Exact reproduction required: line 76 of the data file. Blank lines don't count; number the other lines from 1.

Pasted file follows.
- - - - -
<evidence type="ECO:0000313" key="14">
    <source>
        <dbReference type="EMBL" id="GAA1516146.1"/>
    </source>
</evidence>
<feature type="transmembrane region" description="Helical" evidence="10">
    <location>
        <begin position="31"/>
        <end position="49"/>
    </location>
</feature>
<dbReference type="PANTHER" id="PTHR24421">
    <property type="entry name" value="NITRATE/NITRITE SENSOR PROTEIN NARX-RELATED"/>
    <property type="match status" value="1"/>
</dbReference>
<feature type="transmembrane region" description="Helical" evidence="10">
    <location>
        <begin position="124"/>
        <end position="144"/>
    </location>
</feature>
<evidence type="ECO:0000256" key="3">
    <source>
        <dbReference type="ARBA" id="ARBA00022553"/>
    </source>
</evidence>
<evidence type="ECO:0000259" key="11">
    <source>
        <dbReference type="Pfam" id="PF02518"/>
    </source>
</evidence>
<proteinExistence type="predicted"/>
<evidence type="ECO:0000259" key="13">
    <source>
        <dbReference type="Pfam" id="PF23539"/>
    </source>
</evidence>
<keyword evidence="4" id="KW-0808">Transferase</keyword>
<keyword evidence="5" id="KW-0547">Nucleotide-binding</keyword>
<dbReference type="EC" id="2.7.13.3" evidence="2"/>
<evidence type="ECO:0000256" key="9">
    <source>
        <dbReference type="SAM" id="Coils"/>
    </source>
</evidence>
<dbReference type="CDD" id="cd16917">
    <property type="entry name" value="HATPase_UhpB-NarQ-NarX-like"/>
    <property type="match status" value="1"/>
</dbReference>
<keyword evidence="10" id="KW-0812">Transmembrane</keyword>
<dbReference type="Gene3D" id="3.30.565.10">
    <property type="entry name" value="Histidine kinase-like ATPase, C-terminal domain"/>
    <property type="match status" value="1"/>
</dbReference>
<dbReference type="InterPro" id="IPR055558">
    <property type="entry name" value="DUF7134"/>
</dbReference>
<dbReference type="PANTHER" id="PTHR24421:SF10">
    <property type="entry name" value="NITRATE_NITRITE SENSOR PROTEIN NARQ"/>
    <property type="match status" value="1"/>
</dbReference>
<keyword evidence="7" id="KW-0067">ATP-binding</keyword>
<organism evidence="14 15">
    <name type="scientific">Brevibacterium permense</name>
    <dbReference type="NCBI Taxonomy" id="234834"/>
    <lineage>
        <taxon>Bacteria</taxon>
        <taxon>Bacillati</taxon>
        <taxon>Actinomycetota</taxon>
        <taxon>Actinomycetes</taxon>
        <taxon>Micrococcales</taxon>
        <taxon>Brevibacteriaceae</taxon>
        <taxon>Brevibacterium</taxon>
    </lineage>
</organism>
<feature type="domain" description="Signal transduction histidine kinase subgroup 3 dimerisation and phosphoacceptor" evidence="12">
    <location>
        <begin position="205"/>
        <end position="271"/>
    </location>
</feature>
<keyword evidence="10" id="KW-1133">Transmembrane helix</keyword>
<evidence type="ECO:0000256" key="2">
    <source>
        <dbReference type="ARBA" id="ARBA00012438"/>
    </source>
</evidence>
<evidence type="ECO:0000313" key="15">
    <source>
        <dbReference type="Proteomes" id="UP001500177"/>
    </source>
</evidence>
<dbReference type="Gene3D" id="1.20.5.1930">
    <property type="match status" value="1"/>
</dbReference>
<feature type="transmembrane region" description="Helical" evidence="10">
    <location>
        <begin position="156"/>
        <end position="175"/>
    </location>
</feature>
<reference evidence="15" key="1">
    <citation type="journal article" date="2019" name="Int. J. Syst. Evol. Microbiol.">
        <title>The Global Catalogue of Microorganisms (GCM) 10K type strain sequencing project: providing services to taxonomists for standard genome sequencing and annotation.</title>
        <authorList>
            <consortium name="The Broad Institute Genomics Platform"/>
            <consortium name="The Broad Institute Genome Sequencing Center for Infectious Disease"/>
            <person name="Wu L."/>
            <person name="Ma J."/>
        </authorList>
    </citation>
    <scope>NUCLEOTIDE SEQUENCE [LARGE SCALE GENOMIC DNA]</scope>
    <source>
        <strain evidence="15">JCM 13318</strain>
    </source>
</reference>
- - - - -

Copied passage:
<feature type="domain" description="Signal transduction histidine kinase subgroup 3 dimerisation and phosphoacceptor" evidence="12">